These kind of timelines would be helpful: for example, tokio plans to maintain a stable interface for the next 5 years, and so if they want to expose traits from the futures crate, they would want a guarantee that those traits would be supported during that period (and ideally that futures would not release a semver-incompatible version of those traits).

Depending on community crates

When we talk about interoperability, we are often talking about core traits like Future, Stream, and AsyncRead. But as we move up the stack, there are other things where having a defined standard could be really useful. My go to example for this is the http crate, which defines a number of types for things like HTTP error codes. The types are important because they are likely to find their way in the “public interface” of libraries like hyper, as well as frameworks and things. I would like to see a world where web frameworks can easily be converted between frameworks or across HTTP implementations, but that would be made easier if there is an agreed upon standard for representing the details of a HTTP request. Maybe the http crate is that already, or can become that – in any case, I’m not sure if the stdlib is the right place for such a thing, or at least not for some time. It’s something to think about. (I do suspect that it might be useful to move such crates to the Rust org? But we’d have to have a good story around maintainance.) Anyway, I’m getting beyond what was in the interview I think.

Tracing

We talked a fair amount about the tracing library. Tracing is one of those libraries that can do a large number of things, so it’s kind of hard to concisely summarize what it does. In short, it is a set of crates for collecting scoped, structured, and contextual diagnostic information in Rust programs. One of the simplest use cases is to collect logging information, but it can also be used for things like profiling and any number of other tasks.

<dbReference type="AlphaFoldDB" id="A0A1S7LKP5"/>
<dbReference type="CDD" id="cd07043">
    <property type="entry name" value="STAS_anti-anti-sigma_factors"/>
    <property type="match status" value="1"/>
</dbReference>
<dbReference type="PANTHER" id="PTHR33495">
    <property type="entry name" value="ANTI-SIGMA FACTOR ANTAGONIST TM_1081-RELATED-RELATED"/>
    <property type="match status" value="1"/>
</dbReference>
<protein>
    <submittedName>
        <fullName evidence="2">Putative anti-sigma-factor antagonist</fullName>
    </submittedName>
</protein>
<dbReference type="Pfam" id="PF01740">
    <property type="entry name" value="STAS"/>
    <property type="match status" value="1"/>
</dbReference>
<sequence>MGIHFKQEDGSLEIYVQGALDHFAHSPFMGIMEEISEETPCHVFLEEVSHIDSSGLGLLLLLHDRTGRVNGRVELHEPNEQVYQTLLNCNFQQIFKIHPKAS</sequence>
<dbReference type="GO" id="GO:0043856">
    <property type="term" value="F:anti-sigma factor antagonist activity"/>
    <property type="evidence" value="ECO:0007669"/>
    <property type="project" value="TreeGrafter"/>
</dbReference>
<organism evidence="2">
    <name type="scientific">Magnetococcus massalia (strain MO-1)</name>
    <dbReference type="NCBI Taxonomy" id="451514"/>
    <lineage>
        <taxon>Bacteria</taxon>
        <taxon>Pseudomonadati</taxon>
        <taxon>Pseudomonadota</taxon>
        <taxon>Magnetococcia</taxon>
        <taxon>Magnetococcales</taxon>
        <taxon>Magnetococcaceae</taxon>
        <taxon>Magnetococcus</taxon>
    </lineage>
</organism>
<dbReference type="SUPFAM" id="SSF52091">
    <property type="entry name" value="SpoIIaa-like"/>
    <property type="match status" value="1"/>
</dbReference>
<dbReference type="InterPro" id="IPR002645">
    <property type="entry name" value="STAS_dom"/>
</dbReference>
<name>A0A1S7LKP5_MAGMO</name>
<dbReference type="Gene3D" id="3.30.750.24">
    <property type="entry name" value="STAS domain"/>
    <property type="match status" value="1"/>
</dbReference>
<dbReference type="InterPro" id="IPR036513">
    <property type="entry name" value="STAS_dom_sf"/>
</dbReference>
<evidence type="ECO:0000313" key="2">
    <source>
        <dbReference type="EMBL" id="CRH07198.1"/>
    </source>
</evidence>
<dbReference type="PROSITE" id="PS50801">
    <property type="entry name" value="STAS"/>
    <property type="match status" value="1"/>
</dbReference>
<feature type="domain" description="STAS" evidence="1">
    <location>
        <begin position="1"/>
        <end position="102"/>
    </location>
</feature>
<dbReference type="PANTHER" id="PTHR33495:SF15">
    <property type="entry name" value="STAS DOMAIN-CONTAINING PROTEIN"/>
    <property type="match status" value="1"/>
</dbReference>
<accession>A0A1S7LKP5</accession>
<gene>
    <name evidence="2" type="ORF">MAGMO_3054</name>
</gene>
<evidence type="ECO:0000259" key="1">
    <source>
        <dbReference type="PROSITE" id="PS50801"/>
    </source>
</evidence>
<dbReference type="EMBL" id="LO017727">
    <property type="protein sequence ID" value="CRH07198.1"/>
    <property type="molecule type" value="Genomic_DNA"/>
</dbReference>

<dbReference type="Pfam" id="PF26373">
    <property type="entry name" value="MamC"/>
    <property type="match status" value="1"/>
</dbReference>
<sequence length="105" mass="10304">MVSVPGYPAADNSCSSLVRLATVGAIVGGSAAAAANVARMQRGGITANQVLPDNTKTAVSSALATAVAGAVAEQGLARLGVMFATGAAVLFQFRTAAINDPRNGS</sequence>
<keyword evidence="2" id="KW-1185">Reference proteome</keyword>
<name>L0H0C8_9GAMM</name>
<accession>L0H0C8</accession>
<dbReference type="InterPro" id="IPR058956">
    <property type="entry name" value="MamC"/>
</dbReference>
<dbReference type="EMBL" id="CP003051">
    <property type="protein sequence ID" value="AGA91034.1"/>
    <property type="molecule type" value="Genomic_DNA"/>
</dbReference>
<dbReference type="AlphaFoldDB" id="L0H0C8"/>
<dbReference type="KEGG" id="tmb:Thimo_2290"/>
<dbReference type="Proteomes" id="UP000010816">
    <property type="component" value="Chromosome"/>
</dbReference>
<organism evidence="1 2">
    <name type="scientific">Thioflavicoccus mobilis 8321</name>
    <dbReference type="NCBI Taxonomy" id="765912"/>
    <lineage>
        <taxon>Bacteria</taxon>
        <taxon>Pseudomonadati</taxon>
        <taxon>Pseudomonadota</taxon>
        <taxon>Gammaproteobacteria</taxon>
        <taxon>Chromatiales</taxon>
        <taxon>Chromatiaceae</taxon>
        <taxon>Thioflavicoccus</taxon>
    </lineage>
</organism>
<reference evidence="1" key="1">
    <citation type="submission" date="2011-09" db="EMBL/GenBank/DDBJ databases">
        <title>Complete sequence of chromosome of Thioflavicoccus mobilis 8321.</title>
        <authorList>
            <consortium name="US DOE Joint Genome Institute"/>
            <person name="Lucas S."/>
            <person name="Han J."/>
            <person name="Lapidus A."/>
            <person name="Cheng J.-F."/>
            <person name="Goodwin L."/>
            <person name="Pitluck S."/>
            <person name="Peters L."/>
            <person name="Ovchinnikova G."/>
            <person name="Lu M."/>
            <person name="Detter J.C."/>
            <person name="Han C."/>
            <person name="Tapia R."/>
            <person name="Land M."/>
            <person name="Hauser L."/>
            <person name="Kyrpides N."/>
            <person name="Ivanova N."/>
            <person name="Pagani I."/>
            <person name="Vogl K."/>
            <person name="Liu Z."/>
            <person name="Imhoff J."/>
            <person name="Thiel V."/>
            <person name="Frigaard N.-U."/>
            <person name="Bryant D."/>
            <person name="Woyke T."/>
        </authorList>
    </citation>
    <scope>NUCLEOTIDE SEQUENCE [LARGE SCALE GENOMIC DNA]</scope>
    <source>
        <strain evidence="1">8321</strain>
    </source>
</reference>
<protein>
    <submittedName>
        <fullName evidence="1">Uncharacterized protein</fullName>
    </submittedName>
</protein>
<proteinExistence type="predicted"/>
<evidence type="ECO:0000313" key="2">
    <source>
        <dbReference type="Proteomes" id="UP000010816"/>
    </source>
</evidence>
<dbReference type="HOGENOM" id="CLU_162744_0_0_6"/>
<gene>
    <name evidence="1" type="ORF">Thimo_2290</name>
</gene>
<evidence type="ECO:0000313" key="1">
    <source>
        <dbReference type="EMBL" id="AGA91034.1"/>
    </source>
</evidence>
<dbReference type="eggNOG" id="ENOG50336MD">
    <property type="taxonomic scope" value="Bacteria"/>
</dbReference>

I myself started to become interesting in tracing as a possible tool to help for debugging and analyzing programs like rustc and chalk, where the “chain” that leads to a bug can often be quite complex and involve numerous parts of the compiler. Right now I tend to just dump gigabytes of logs into files and traverse them with grep. In so doing, I lose all kinds of information (like hierarchical information about what happens during what) that would make my life easier. I’d love a tool that let me, for example, track “all the logs that pertain to a particular function” while also making it easy to find the context in which a particular log occurred.

The tracing library got its start as a structured replacement for various hacky layers atop the log crate that were in use for debugging linkerd. Like many async applications, debugging a linkerd session involves correlating a lot of events that may be taking place at distinct times – or even distinct machines – but are still part of one conceptual “thread” of control.

tracing is actually a “front-end” built atop the “tracing-core” crate. tracing-core is a minimal crate that just stores a thread-local containing the current “event subscriber” (which processes the tracing events in some way). You don’t interact with tracing-core directly, but it’s important to the overall design, as we’ll see in a bit.

The tracing front-end contains a bunch of macros, rather like the debug! and info! you may be used to from the log crate (and indeed there are crates that let you use those debug! logs directly). The major one is the span! macro, which lets you declare that a task is happening. It works by putting a “placeholder” on the stack: when that placeholder is dropped, the task is done:

let s: Span = span!(...); // create a span `s` let _guard = s.enter(); // enter `s`, so that subsequent events take place "in" `s` let t: Span = span!(...); // create a *subspan* of `s` called `t` ...